Cliffs Natural Resources Inc. (“Cliffs”) lost its application for an easement over a series of mining claims held by Canada Chrome Corporation (“CCC”), a subsidiary of KWG Resources Inc. (“KWG”). The mining claims that were the subject of the application were staked along a series of linear sand ridges from the Big Daddy chromite deposit in the McFaulds Lake region of Northern Ontario, commonly referred to as the “Ring of Fire”, south to Exton, Ontario (the “CCC Claims”).
In 2008, KWG discovered the Big Daddy deposit in a joint venture with Spider Resources Inc. (“Spider”). In 2009, KWG approached Cliffs to become a shareholder of KWG for the purpose of assisting with the development of Big Daddy. With Cliffs’ support, KWG staked the CCC Claims for the purpose of, among other things, building a railway that would connect the Big Daddy deposit with a distribution point in the south.
After CCC staked the CCC Claims and began performing assessment work, Cliffs acquired the Black Thor chromite deposit in the Ring of Fire through its acquisition of Freewest Resources Canada Inc. Cliffs then bought out Spider, which left KWG in a minority position with respect to the Big Daddy deposit. Cliffs attempted to acquire KWG’s remaining interest in Big Daddy; however, KWG was not willing to accept Cliffs’ terms. Although Cliffs was initially supportive of KWG’s plans to build a railroad to Big Daddy, Cliffs began to promote the idea of building a road instead. When CCC did not consent to Cliffs’ use of the surface rights over the CCC Claims, Cliffs brought an application before the Mining and Lands Commissioner (the “MLC”) seeking an order dispensing with the need for CCC’s consent. Under s. 51 of the Mining Act, a mining claim holder has a prior right to surface use for prospecting and the efficient exploration, development and operation of the mines, minerals and mining rights.
The Decision of the Mining and Lands Commissioner
The MLC found that there was ample evidence demonstrating that the easement sought by Cliffs would interfere with the development of the CCC Claims. The proposed easement follows a line of boreholes drilled by Golder Associates on behalf of KWG, which indicate where high ground is located. The MLC found that the importance of the borehole locations could not be underestimated, as both parties face topography and geography that offers little in the way of choice when it comes to the location of a road or railroad. No evidence was led to support an argument that a road and railroad could coexist within the available space.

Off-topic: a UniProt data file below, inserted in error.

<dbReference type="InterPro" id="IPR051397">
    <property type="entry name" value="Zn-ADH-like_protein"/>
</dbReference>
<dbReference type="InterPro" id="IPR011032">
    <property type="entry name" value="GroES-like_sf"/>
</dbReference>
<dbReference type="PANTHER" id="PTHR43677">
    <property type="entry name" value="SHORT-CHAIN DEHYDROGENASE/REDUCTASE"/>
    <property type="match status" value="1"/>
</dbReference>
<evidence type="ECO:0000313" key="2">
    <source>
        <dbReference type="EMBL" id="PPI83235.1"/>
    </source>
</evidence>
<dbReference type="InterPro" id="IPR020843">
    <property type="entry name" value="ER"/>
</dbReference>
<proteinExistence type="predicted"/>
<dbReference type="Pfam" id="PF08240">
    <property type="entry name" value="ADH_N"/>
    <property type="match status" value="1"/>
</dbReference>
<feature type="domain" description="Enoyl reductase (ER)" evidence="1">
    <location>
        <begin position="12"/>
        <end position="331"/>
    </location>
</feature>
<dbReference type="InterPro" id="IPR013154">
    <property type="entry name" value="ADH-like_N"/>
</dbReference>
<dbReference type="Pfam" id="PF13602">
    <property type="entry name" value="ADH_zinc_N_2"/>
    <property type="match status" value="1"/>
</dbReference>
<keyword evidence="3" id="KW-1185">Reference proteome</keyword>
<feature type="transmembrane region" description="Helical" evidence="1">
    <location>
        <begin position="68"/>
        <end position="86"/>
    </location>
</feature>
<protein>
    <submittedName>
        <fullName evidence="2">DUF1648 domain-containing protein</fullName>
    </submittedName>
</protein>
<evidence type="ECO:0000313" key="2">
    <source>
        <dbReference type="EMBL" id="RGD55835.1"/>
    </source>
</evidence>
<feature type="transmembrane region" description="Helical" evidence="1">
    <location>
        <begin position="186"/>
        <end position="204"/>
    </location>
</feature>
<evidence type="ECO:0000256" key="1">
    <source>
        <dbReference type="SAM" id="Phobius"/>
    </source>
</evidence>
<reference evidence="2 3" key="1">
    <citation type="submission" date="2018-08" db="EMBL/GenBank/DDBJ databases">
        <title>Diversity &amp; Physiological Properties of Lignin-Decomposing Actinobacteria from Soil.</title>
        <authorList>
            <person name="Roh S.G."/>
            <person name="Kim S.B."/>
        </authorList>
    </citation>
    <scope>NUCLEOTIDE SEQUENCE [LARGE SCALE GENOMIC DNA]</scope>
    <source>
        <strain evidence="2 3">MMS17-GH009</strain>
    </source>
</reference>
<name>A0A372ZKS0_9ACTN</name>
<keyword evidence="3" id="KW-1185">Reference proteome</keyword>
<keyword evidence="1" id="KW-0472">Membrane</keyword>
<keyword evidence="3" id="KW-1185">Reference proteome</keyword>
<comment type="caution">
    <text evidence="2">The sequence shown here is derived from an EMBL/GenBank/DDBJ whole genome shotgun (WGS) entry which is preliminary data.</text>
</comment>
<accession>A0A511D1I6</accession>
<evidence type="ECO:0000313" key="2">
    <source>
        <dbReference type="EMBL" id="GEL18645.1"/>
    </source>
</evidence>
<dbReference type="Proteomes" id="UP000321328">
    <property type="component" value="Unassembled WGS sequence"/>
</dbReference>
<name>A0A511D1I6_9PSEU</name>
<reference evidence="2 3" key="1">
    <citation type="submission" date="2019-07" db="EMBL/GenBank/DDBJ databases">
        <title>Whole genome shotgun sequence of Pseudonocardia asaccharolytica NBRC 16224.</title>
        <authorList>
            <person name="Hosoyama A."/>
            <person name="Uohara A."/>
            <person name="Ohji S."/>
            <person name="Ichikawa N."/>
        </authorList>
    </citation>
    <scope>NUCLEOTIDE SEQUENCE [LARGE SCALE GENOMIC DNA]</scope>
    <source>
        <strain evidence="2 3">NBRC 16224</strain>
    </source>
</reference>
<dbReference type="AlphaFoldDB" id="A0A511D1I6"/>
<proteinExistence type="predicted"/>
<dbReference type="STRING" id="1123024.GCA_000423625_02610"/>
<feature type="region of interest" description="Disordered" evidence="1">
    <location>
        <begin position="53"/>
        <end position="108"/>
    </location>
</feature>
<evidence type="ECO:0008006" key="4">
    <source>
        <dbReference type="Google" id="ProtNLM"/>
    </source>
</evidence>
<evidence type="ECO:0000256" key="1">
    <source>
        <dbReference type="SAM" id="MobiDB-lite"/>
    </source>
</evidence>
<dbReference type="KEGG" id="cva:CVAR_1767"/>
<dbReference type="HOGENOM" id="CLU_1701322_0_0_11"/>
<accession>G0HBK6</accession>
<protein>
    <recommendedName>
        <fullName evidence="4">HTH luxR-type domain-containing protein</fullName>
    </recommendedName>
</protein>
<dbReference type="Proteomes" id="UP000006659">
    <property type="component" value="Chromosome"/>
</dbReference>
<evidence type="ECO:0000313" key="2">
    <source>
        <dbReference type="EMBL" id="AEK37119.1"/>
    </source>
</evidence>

One of the arguments advanced by Cliffs was that staking the CCC Claims for the purpose of building a railway was invalid. In rejecting this argument, The MLC found that the Mining Act does not say anything definitive about the uses that a mining claim holder may put to the surface. Moreover, the MLC found that it was disingenuous for Cliffs to act as though the claims had been staked for a purpose with which they did not agree or considered invalid when these claims were staked for this purpose, among others, with Cliffs’ support. The MLC noted that there had been no challenge by the Ministry to the legality of the CCC Claims under s. 54 of the Mining Act.
The MLC further rejected Cliffs’ argument that CCC had the burden of demonstrating that a conflict existed between the easement and CCC’s intended use of the CCC Claims. Cliffs was obliged to provide information that would assist the tribunal in deciding whether the consent of CCC should be dispensed with. In this respect, the MLC found that CCC’s complaint that it had difficulty obtaining sufficient information about Cliffs’ proposed activities on the surface of the CCC Claims was valid. Indeed, the MLC shared in CCC’s frustration in having to ask for information that it felt was necessary to make an informed decision. The MLC further found that CCC did not have time to properly understand, let alone describe, how its interests would be negatively affected by the easement; by the time Cliffs requested consent to the use of surface rights from KWG, Cliffs had already notified the Ministry of Natural Resources of its intentions to apply for an easement.
Finally, the MLC rejected Cliffs’ submission that there was a public component to Cliffs’ application. The MLC noted that no one from the Ministry participated in the hearing to speak to this issue. Instead, the MLC saw Cliffs’ actions as confined to protecting its own corporate goals.
This decision is sure to have far-reaching impact not only in the Ring of Fire, but on the rights of mining-claim holders across Ontario.
CCC was represented by senior litigation lawyer, Neal Smitheman, with the assistance of Kimberly Potter, an associate in the litigation group, and Michael Bourassa, Global Mining Group, who provided assistance on corporate matters and issues in the Mining Act.